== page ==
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Psychology in the News

Weighing In: Burghardt shares opinions on pet reptiles

Living lizard lapel pins were all the rage a century ago. People fastened chameleons to cushions or scarfs using tiny collars and chains. Women even wore them attached to their bodices. An 1894 editorial in the New York Times submitted by the Society for the Prevention of Cruelty to Animals denounced the practice, but it did not stop future generations from developing a niche and profiting from the reptile trade.

In the 1970s, green iguanas became the go-to lizard for people who wanted a reptile as a pet. Since then, bearded dragons, ball pythons, boa constrictors, tortoises, and exotic salamanders and frogs have become popular pet reptile species for people all over the world.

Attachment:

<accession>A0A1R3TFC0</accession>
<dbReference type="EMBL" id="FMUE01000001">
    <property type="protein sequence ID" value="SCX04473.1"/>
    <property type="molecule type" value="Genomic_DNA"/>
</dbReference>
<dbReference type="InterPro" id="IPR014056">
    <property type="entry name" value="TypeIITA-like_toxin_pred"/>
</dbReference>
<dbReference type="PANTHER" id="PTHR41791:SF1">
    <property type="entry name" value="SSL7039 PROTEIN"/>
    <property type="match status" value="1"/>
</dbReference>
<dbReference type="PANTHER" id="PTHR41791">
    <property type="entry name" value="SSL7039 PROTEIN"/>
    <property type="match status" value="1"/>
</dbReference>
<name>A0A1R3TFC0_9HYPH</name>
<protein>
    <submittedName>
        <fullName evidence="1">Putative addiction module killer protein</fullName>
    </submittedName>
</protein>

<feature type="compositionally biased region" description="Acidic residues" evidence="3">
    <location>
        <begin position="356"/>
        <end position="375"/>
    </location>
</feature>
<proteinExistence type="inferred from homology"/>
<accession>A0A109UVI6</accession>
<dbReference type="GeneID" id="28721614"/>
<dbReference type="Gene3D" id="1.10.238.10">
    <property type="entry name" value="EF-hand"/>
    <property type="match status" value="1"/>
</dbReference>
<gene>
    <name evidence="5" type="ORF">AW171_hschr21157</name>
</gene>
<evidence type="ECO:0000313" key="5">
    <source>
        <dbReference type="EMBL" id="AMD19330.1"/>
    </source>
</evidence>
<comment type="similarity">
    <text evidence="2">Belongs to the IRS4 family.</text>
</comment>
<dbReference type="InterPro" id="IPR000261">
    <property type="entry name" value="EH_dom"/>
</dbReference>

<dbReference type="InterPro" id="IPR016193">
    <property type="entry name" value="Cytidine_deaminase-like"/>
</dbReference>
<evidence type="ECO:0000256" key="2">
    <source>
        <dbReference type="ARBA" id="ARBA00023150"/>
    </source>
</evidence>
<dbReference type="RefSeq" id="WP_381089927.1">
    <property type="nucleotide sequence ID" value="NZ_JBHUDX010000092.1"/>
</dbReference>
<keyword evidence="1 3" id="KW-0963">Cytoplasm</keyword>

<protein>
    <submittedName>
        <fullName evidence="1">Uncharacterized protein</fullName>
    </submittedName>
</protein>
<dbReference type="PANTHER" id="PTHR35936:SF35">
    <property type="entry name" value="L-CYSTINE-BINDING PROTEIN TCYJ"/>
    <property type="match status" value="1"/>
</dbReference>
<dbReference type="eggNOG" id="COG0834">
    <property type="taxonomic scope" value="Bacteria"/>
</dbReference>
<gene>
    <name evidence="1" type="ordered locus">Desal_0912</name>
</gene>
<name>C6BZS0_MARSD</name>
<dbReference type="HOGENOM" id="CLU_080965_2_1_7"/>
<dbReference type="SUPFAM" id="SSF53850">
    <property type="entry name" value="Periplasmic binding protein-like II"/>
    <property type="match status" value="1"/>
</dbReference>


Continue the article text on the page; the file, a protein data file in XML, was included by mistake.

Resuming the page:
The hitch? The growing controversy about keeping reptiles as pets.

Gordon Burghardt, Alumni Distinguished Service Professor in the Departments of Psychology and Ecology and Evolutionary Biology, submitted an editorial to Veterinary Record, in which he discusses the challenges and rewards of keeping reptiles and amphibians as pets.

He was also quoted in a New York Times article about the debate on whether reptiles and amphibians should be house pets.

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